We need a non-sectarian Iraqi government and a non-sectarian response to ISIS - so say the politicians, all singing from the same hymn sheet. But it's easier said than done of course. Not least when powerful Shi'a politicians in Iraq continue to shield their religious brethren with the AK47s and a record of using them against Sunni civilians.
Ideological positions and poor understandings have created a set of assumptions about development that are fundamentally challenged by the Ebola experience. Can this terrible crisis provide a moment for reframing development? Surely now is the time for a fundamental rethink of development approaches.
By affirming without ambiguity that both Israelis and Palestinians have equal rights to statehood, international recognition of the State of Palestine can help break this impasse. That is why another amendment tabled by Jack Straw and other senior MPs makes clear that by voting for recognition today MPs will contribute to securing a negotiated two state solution.
I am so sad to hear that another Gadhimai Festival will be held in Nepal this November. The festival, which is only about 250 years old, takes place every five years. At the last festival, in 2009, it is estimated that around 500,000 water buffaloes, goats and chickens were slaughtered, having their heads severed in a mass sacrificial killing. Families, including young children, came to watch the bloody spectacle. The sacrificial killing is held to please the goddess Gadhimai, to avert evil and bring prosperity. Animal sacrifice is banned in many Indian states, but people travel from northern India to Nepal with their animals to sacrifice them at the festival.
Despite the announcement of the Nobel Peace Prize being awarded to two people this year, the Internet still seems to be solely focused on Malala's achievement, whilst almost completely ignoring the fact that Kailash has done a lot of impressive work himself (evidently so, if he's been awarded the Nobel Peace Prize for it).
In the run-up to Hong Kong's occupation protests, the initiators of the movement were called "radicals" and "extremists" and their actions dubbed "terrorism". Yet the young people peacefully demonstrating for universal suffrage across the city have won hearts and minds across the world in what amounts to a meticulous reading of peaceful dissent. By putting the "civil" in "civil disobedience", these young protesters have already won an important moral victory, no matter what happens next.
By placing its logo in thousands of playrooms around the world, Shell tried to insulate itself against anyone who claims that oil companies have no long term place in our society... Not only do our kids influence the way we think and act, they are the opinion formers of tomorrow. And Shell has been trying to buy them off.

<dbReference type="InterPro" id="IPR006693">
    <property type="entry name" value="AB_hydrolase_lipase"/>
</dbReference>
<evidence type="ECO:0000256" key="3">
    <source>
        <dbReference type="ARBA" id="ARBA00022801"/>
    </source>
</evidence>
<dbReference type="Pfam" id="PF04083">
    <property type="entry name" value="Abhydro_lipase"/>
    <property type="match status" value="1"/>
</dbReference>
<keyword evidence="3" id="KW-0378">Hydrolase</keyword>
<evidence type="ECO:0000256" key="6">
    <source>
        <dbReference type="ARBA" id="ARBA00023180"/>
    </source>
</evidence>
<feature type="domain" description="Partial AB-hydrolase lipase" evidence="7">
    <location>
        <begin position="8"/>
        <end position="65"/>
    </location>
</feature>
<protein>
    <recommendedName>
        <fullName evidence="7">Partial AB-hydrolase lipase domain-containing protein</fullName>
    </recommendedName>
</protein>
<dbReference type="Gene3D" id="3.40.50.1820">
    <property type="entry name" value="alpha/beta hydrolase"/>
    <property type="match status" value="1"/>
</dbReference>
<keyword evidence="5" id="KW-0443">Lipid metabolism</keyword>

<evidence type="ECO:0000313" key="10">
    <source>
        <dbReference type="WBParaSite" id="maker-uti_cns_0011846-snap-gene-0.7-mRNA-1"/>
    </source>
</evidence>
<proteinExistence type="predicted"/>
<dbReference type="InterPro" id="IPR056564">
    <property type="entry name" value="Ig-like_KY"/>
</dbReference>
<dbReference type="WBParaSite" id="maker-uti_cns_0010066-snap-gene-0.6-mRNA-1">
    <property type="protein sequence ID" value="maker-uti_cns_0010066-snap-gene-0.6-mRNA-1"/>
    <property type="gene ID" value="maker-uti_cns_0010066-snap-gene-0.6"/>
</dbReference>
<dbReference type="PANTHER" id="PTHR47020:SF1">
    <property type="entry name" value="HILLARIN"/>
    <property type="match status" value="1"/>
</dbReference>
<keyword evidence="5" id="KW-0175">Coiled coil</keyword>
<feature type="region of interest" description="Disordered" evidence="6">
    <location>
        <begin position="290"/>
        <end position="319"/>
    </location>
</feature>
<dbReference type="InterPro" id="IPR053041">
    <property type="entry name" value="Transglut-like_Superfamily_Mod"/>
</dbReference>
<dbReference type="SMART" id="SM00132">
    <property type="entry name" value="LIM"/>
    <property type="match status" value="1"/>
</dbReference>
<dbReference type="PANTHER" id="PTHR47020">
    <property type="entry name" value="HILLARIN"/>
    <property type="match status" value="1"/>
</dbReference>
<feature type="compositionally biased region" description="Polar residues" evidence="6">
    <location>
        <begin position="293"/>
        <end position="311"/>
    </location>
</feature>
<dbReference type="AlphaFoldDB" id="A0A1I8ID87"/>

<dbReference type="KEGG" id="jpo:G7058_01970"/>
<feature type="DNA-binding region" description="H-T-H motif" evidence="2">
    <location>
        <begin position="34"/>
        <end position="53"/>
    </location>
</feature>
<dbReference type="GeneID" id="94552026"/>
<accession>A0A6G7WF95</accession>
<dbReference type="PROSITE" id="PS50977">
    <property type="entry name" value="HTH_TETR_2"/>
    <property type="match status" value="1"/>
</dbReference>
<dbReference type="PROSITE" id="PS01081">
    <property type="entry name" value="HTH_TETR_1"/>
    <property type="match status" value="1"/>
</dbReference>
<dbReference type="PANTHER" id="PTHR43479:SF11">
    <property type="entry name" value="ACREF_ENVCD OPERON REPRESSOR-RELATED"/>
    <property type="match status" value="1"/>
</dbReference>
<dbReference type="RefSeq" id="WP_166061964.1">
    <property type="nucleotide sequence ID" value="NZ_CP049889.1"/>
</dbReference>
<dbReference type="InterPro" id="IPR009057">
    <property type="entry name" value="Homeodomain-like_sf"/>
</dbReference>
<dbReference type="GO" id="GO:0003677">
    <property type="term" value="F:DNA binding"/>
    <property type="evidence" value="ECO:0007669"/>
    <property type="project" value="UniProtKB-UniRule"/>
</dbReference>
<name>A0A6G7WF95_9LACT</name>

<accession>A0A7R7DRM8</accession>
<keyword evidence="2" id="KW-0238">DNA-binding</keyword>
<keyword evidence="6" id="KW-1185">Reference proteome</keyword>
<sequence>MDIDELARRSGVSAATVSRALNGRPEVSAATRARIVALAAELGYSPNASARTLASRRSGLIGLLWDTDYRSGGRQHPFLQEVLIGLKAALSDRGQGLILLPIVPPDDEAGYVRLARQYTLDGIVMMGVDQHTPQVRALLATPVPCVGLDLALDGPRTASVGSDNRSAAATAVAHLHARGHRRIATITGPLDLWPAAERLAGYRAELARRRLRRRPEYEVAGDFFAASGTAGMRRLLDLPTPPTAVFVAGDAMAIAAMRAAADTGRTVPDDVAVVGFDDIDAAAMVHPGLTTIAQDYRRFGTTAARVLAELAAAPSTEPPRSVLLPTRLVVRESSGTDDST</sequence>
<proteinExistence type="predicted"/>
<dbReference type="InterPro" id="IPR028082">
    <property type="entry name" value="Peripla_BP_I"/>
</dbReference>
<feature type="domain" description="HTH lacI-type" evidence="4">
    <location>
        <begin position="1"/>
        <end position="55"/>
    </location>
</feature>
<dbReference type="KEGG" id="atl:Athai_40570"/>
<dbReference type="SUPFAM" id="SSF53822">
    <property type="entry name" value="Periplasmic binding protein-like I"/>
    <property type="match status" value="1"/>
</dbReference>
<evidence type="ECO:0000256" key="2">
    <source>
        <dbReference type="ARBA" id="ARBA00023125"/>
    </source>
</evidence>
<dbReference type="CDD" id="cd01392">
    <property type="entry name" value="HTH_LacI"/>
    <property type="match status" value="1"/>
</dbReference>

I write this from Monrovia, Liberia's capital. This country accounts for more than 2,000 of the 3,400 estimated deaths from Ebola across the region, but with cases going unreported, some choosing to die without seeking help, and others succumbing in communities which are barely accessible, that is almost certainly a gross underestimate. UNICEF calculates that around 2,000 children in Liberia have lost both parents to the virus. And what faces a child in this position?
Take a look at the media coverage of the recent uprisings in the Middle East and North Africa region. News of the sexual harassment of women in the "Arab uprising", brutal attacks, imprisonments and virginity tests of female protestors dominated the screens. Yet women played a significant role in these events. For them, the uprising was part of a long history of resistance to suppression and a lack of freedom in their countries. The fact is that women were fighting and have proved their existence despite the counter revolutionary and anti-women treatment that they were receiving.
This week 69-year-old Winesi March, who has been blind for two years, will undergo life-changing surgery as the world watches. Twenty-four hours later anyone with an internet connection can rejoin Winesi and his family in rural Malawi as his bandages are removed and he sees his grandson for the first time.
Many times I ask myself: are we really in the third millennium? Or are we living in the Middle Ages, a time when the law of the jungle reigns supreme and the strong does as it pleases to the weak, killing the latter's women, kidnapping them, selling them and forcing them together with their children to change their religion?
Oxfam and other aid agencies are warning that rival groups in South Sudan are regrouping ready to resume violence once the rainy season ends this month. An upsurge in fighting would exacerbate what is already the world's worst food crisis and could lead to famine. The number of people facing dangerous levels of hunger is expected to increase by one million between January and March.
Perhaps it is too much to expect that the British should adopt an "Ethical Foreign Policy", as once they promised, but please let us not choose the most immoral alternative. The government must intervene at once to insist that Nabeel's exercise of his right to free speech while he was our guest in Britain cannot form the basis for his detention upon his return home.